Film truly is a director’s medium. No matter what actors do at times it all depends on that person behind the camera and their vision. How the story is told is not up to the actors; they just bring it to life. That being said, Loving Pablo features solid performances by all the main actors = Javier Bardem, Penelope Cruz and Peter Sarsgaard. The end result is the not the sum of these parts unfortunately.
In actuality, I cannot heap all of the blame on director Fernando Leon de Aranoa (A Perfect Day) as, even though he is also the screenwriter I don’t know if the problem lies within the source material, the novel by Virginia Vallejo, or his adaptation. As a film it is rather scattered and bipolar. I don’t know if it was a film that was intended to be a biopic of the famous Colombian drug dealer or a tale of the affair between Escobar and TV personality Virginia Vallejo. It flits back and forth never really devoting enough time on either ending up leaving the viewer rather unsatisfied. We don’t learn enough about either subject.
The story is told largely through a voiceover by the mistress Virginia Vallejo (Penelope Cruz – Pirates of the Caribbean: On Stranger Tides, Blow). It is a tale of power, excess and eventual downfall. Pablo Escobar (Javier Bardem – No Country for Old Men, Skyfall) and his fellow Colombian cocaine moguls have made quite a splash. Breaking all the previous rules they have made a ton of cash slinging the snow. Considered the nouveau riche of the poor country, they have attracted plenty of attention. One set of eyes they have caught is that of television news anchor Virginia Vallejo. Vallejo, a beautiful woman, is the one used to turning heads so she finds herself in new territory not being the center of attention when she is with Pablo. It is 1981 and they are the new hot couple in Colombia.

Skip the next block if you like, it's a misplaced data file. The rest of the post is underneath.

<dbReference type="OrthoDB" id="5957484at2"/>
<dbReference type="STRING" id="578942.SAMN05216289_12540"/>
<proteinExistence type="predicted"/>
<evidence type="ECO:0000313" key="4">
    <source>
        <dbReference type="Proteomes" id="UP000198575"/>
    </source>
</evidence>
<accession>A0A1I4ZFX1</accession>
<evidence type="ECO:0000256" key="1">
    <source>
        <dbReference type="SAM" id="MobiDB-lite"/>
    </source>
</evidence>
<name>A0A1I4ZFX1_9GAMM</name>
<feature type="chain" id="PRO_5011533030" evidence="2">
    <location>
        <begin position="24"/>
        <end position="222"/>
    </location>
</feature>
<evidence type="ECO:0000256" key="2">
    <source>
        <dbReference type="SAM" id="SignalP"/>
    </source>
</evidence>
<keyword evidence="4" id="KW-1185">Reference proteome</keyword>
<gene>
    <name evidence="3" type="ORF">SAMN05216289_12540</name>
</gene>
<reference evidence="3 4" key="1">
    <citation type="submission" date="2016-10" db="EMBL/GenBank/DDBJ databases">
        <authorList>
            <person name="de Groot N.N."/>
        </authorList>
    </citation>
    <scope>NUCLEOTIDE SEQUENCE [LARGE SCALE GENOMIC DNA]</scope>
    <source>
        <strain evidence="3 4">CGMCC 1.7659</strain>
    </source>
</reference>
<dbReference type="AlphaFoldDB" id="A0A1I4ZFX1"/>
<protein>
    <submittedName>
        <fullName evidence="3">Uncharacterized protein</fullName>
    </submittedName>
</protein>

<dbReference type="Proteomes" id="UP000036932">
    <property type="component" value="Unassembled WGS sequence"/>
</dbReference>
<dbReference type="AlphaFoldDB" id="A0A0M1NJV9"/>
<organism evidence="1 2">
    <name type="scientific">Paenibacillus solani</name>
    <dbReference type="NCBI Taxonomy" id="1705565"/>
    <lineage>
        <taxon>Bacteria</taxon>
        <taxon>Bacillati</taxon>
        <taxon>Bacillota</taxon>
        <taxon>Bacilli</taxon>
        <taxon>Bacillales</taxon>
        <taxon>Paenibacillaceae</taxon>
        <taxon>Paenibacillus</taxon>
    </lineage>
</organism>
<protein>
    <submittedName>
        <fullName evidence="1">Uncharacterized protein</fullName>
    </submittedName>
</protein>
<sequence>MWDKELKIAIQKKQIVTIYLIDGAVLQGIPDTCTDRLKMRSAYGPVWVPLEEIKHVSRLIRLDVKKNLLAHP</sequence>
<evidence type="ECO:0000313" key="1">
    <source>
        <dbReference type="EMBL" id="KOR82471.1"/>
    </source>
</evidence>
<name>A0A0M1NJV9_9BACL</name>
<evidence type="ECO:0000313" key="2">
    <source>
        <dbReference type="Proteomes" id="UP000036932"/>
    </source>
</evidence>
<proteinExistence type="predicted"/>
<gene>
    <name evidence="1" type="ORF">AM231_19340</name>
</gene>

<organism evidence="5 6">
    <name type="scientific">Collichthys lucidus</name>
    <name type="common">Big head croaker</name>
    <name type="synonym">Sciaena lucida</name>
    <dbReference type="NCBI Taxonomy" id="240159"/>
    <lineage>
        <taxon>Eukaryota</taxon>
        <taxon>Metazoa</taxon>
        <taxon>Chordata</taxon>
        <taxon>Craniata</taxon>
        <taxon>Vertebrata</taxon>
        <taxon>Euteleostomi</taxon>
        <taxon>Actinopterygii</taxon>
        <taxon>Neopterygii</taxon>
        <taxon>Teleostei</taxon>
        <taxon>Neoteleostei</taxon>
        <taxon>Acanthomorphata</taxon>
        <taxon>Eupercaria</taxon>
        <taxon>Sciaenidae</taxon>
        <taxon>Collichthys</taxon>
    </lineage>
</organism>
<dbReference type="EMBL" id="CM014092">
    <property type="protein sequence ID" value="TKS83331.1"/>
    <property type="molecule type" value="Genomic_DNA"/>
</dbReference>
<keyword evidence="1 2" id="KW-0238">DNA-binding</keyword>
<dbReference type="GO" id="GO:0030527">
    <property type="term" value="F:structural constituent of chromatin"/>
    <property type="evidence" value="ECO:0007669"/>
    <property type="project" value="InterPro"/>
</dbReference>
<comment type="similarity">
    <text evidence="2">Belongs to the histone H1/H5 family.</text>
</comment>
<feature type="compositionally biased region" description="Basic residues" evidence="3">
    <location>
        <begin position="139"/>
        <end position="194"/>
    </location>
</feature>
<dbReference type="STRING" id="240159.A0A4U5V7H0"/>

They come together at a time in which the infamous Medellin cartel is being formed with Escobar at the head. He is pushing his cohorts to expand their business into the United States in a big way while he is also trying to win a political seat to make his son proud of his daddy. Plenty going on and Virginia gets caught up in the whirlwind.
Not that she is not enjoying all the notoriety and lavish gifts from her latest lover. She is a woman who definitely has her eyes on the prize and that prize is money. Right from the beginning Virginia decides that she is not going to worry about how her lover makes his money as long as he makes it.
Escobar’s drug dealing has caught the attention of the U.S. government and the DEA in particular. They want him captured and deported to them. As such, Agent Neymar (Peter Sarsgaard – Jackie, Green Lantern) has reached out offering a deal to Virginia. The first time he does she doesn’t need him or his deal. That time will be coming up shortly, though.
Colombian drug cartels are en vogue at the moment with popular television series Narcos burning up the small screen. Not surprising that others are trying to jump on board. This film taps into that audience, but instead of bringing us something with substance this is done in the vein of telenovela. Everything is big and glitzy. Director Leon de Aranoa has gone full camp here making it almost cartoonish. That is doubly so for Cruz’s wardrobe, makeup and hair.
Also, don’t think this is going to be a woman’s perspective of the goings on within drug cartel. That is only delved into superficially. Virginia plays no real part. Her most involved contribution is with her narration. Women are definitely still relegated to the background in this depiction of an almost exclusively masculine world.
It is an interesting move to have real life couple Bardem and Cruz play this onscreen couple. Will probably have the result of putting the film in the big theatres when truly it should be playing in small ones. Bardem has the more eye catching role though. With his huge girth (is that a prosthetic or real weight gain?) and unblinking eyes he has the intimidating nature of the man down to a T. Equal parts charismatic and frightening, Bardem never disappoints in any role he takes on. Cruz, though playing the looker, is rather underutilized here. She has on her hands something more akin to a daytime soap opera role. A shame as she is a talented actress, but has nothing really to work with here.Truth be told neither of the characters is very likable. Escobar…well…he is a sexist, power hungry sociopath with a huge ego and Virginia is a gold digger. Hard to cheer for either.